Threat Intelligence - Cyber Threat Intelligence

Protecting digital assets is in many ways similar to protecting physical assets. Just like in real-world crimes, preventing crimes or breaches before they occur is always preferable to trying to apprehend criminals once a crime has occurred. This is particularly true of digital assets that can be quickly copied or distributed. When a physical item is stolen, it may be recovered and returned to its rightful owner with no loss in value. When digital assets are stolen, however, they most often cannot be returned in the same way. For this reason, data breach prevention is not just preferable, it is of utmost importance.

In the real world, police and security forces use security personnel to monitor for suspicious activity and gather intelligence relating to specific threats. For instance, they may carefully monitor a known drug dealer or bank robber, watching for any suspicious activity that may signal an impending crime about to happen. They can't actually act until the individual does something unlawful, but the point is to try and apprehend them attempting to commit a crime rather than after it has already happened.

In the same way, digital security services also monitor for suspicious activity and collect intelligence related to potential threats. Here are four ways digital security services use threat intelligence to neutralize potential threats before they become a problem.

  1. Digital monitoring of general internet traffic: Many neighborhoods employ security personnel to patrol the neighborhood at night looking for any suspicious activity. This activity might include individuals dressed in dark clothing lurking outside of a window or even walking alone by themselves down the street or parked vehicles that seem out of place. Digital crimes often involve some of the means and methodologies that physical crimes do.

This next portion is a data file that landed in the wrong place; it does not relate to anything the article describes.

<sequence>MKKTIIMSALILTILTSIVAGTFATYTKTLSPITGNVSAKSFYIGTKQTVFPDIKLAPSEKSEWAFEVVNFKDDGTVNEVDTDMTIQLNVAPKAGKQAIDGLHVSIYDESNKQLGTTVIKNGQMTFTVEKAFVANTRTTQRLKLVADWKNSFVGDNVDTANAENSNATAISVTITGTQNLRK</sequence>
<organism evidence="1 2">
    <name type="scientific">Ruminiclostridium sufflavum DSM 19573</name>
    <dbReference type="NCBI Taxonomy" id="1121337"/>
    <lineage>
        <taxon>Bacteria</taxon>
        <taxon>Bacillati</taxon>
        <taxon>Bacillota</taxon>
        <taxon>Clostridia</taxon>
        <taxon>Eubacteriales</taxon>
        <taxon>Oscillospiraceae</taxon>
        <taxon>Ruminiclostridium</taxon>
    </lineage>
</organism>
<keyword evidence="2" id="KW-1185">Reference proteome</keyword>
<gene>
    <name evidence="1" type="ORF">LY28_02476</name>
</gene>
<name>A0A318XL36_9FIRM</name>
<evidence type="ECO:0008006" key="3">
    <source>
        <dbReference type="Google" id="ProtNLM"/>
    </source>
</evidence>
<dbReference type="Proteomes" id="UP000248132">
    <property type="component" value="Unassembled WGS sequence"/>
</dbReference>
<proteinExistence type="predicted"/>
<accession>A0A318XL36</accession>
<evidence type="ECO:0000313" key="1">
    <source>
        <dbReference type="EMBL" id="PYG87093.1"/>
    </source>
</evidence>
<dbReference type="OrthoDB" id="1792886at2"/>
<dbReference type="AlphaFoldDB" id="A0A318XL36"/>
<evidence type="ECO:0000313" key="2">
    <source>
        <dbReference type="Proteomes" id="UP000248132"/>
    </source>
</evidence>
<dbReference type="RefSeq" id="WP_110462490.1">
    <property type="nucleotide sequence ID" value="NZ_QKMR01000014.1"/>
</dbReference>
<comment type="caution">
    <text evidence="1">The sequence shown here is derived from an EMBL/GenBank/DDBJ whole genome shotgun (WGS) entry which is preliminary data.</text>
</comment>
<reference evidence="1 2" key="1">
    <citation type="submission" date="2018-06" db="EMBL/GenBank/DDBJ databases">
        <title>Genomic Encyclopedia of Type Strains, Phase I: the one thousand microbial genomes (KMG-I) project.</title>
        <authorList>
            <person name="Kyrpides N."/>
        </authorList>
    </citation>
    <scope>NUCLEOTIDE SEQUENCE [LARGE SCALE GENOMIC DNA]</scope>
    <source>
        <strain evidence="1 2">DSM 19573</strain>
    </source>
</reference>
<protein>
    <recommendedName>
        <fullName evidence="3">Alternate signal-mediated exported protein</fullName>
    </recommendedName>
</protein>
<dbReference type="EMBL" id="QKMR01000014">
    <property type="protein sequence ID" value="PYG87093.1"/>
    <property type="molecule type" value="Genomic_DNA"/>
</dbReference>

Hackers may be constantly probing for weaknesses or vulnerabilities in a system, but they also give away clues that they are doing so that digital monitoring services can pick up on. These clues are often very subtle, however, and might be easily missed if constant monitoring were not happening. The good news, however, is that the monitors themselves are often digital and will often detect slight anomalies that human eyes might miss. Digital bots can be programmed to constantly search for certain online behaviors or certain network events. When they detect them, they can alert human monitors to their presence for further investigation.
  2. Monitoring of known suspects: There are actually only a few people in the world capable of pulling off some of the biggest crimes. The same is true of digital crimes. While an individual may be able to shield their real-world identity indefinitely, almost all cybercriminals have a very specific signature or style that generally gives them away. Threat intelligence includes monitoring internet traffic for specific phrases or signatures known to be used by some of the biggest cybercriminals. In some rare cases, finding them online may even help authorities find them in the real world.
  3. Monitoring for new worms, viruses or other malware: In some ways, it is a good thing that cybercriminals are just like everyone else and often enjoys bragging about their accomplishments. In some cases, threat intelligence picks up chatter about a new worm, bug, weakness, vulnerability or another type of malware that may be coming down the pike. Like they say, knowing is half the battle. It is far easier for digital security services to protect against a threat they know is coming than one they do not know is coming even if they do not know exactly what the threat is.

    In other cases, a new type of malware can be released without warning but effective threat intelligence also works to minimize the damage to other firms, businesses or individuals. For instance, if a new threat is detected in the UK or a new type of worm, virus or malware is released, then security services around the globe can quickly start working on a security patch or screening tool that will help protect other systems and entities.
  4. Email filtering: No matter how many times users are warned about clicking on email attachments or links from unknown senders, a 2017 Verizon Data Breach Report found that a whopping 66% of all malware linked to data breaches or other incidents (i.e. ransomware) was installed via malicious email attachments. To be fair, however, cybercriminals are also becoming more and more savvy about making their emails look ever more official or legitimate. Simple warnings do not seem to do the trick, however, so threat intelligence helps to better filter out malicious links before they ever arrive in a user's inbox.

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